The new ‘e-ticket’ medical adventure

Print Article

BLITZ/Press Win Steiger practices family medicine part time in Lewiston. When he’s not working, he lives in Coeur d’Alene and pursues passions like photography and writing.

I was recently informed by a friend who resides in Los Angeles that he received his medical bill for a major surgery. He underwent quite an extensive cervical neck fusion for disc disease and spinal stenosis. A most threatening condition. His neurosurgeon was renowned and had an entire surgical team to assist him, both in surgery and beyond.

The medical bill from all of them came to $45,000. Every moment of treatment and contact was billed, in an a la carte fashion. It was done in this manner with the knowledge that so much would be discarded and written off by the insurance company, which we all know, calls the shots.

All but $7,000 was disallowed — for an intensive surgery, six days of total care, all overhead billing and medical insurances, and time served in grade. My friend paid a total of $900. But be careful if you smile in false triumph.

Medical reimbursement is so pathetic today, especially as the ground rules have been laid by politicians in the federal government, and then enforced by the insurance companies. They have only one interest in mind.

There is so much denial of services in the daily care of patients that it is now almost unrecognizable. You all must have experienced this by now, in your own health care. I refer to procedures, X-rays, medications and others. All initially voted upon by your “elected representatives” who are not required to follow the same rules that we all must abide by.

Never forget that they who control the health care of the country, control the country. We folk are only pawns on the chessboard. And things will become so much worse as those in charge attempt to put a government-controlled, single-payer system in place, called Socialized Medicine.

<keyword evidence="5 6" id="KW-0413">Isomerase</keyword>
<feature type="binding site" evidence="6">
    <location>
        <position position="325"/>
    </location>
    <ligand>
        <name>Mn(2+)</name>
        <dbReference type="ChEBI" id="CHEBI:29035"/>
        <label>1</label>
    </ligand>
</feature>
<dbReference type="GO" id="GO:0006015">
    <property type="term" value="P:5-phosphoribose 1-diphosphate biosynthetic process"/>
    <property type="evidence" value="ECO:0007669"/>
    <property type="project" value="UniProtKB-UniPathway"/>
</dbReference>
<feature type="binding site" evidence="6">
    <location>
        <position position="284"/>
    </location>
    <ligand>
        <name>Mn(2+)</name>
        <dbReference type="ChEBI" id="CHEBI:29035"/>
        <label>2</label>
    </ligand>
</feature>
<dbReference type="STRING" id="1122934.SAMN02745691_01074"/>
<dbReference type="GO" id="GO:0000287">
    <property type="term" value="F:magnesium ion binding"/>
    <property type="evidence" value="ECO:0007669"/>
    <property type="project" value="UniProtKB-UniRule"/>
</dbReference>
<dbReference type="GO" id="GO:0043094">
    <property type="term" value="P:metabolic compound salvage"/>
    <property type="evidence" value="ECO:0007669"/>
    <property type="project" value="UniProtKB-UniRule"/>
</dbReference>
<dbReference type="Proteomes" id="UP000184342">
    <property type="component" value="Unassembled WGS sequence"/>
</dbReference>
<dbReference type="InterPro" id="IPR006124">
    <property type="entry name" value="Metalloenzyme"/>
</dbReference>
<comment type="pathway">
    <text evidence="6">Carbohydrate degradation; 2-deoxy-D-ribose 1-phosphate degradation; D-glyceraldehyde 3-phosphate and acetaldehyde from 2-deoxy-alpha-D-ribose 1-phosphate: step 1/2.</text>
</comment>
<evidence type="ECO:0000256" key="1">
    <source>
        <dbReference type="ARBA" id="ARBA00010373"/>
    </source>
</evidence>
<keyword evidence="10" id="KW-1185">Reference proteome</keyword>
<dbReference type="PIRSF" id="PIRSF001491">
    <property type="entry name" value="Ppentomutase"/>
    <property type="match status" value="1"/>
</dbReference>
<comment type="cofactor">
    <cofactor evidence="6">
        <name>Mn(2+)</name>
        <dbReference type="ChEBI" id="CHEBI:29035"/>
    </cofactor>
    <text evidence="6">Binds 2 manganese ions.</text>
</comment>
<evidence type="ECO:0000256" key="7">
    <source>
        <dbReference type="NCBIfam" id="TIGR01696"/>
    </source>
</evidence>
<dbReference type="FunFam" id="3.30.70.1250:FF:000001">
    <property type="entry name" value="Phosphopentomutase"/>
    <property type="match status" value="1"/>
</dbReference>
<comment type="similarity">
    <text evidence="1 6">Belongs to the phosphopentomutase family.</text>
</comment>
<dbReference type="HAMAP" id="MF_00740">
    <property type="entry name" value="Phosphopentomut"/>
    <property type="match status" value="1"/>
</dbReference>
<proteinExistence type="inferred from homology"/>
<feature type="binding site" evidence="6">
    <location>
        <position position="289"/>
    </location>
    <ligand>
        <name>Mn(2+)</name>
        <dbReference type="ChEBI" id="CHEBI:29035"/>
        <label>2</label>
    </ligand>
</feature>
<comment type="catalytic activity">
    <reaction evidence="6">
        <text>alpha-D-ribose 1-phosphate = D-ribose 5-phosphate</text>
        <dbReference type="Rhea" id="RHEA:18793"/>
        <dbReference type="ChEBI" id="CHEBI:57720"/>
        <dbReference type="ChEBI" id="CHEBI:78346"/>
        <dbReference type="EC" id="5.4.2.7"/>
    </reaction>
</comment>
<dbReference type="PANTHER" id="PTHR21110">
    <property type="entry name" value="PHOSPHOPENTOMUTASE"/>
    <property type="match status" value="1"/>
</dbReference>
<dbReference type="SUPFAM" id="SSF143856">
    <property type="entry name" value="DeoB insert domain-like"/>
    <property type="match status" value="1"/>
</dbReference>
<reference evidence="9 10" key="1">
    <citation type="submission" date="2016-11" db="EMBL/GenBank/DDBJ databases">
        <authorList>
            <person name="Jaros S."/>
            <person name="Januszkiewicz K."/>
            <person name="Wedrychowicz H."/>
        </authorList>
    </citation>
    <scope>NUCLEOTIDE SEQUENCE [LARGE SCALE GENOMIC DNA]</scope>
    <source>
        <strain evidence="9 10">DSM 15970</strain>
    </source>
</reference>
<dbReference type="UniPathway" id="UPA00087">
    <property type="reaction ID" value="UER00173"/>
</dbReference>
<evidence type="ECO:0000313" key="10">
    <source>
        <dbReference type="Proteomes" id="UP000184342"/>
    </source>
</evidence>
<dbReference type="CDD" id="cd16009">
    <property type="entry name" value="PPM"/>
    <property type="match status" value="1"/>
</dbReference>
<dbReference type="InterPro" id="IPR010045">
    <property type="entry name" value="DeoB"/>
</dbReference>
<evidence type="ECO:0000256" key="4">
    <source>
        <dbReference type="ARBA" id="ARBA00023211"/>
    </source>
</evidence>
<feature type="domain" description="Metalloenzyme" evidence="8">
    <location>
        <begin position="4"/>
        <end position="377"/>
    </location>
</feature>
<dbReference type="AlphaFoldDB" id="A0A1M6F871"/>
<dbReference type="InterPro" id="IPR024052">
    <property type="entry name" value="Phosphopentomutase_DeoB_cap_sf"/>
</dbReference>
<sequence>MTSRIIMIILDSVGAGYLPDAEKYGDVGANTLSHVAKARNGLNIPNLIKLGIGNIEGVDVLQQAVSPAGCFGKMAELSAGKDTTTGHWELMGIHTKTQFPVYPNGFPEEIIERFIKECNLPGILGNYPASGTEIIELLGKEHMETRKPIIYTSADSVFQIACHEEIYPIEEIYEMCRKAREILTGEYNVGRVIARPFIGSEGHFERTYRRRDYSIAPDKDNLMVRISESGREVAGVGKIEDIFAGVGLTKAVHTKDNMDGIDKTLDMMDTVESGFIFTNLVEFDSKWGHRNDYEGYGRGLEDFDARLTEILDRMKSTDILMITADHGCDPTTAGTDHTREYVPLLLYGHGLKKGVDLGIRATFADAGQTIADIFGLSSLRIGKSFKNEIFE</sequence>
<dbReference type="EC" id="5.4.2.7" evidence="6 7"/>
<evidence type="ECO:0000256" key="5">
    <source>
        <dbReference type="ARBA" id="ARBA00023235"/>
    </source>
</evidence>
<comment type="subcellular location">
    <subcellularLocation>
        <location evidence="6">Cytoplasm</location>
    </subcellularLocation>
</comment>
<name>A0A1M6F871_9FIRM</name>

Get ready to say goodbye to so much needed medical talent. It is already happening. Enter stage left the concept of taking a ticket, and then the long wait to receive care, most often by someone you have never seen before. This instead of receiving right on care by your own doctor. Get ready for rationing.

Have you ever questioned why the government and insurance companies should make decisions that have always been made between the doctor and his or her patient?

Health care should be available to all. No doubt! But health insurance is an economic commodity, just the same as automobile and homeowners insurance. This must be understood. Nothing is free.

Get ready for a bumpy ride.

•••

Dr. Irwin Steiger is a Coeur d’Alene-based physician.

Print Article

Read More My Turn

50: Yes, it’s a big deal

June 16, 2018 at 5:00 am | Coeur d'Alene Press So what’s up with the number 50? Have you ever contemplated that question? Am I the only person quirky enough to consider this? It is sort of a cool number. Did you know that 50 is the sum of three...

Comments

Read More

When police cross the line

June 15, 2018 at 5:00 am | Coeur d'Alene Press When I was a little girl, I can remember my kindergarten teacher telling us that if we were ever lost or afraid to “go find a police officer and they will help you.” Indeed, I taught my children the ...

Comments

Read More

Call for better markets before fire season hits

June 13, 2018 at 5:00 am | Coeur d'Alene Press Before another wildfire season heats up, I hope Senators Risch and Crapo, and Representatives Simpson and Labrador, don’t miss an opportunity in the Farm Bill to address some of the challenges forest...

Comments

Read More

Veteran sees need for Honor Flight verification

June 09, 2018 at 5:00 am | Coeur d'Alene Press In regard to the “On your honor flight” (May 20), a follow up article written by Devin Weeks, I would like to commend Devin for following up and looking into the Mike Dunham issue based on a phone ca...

Comments

Read More

Contact Us

(208) 664-8176
215 N. Second St
Coeur d'Alene, Idaho 83814

©2018 The Coeur d'Alene Press Terms of Use Privacy Policy
X
X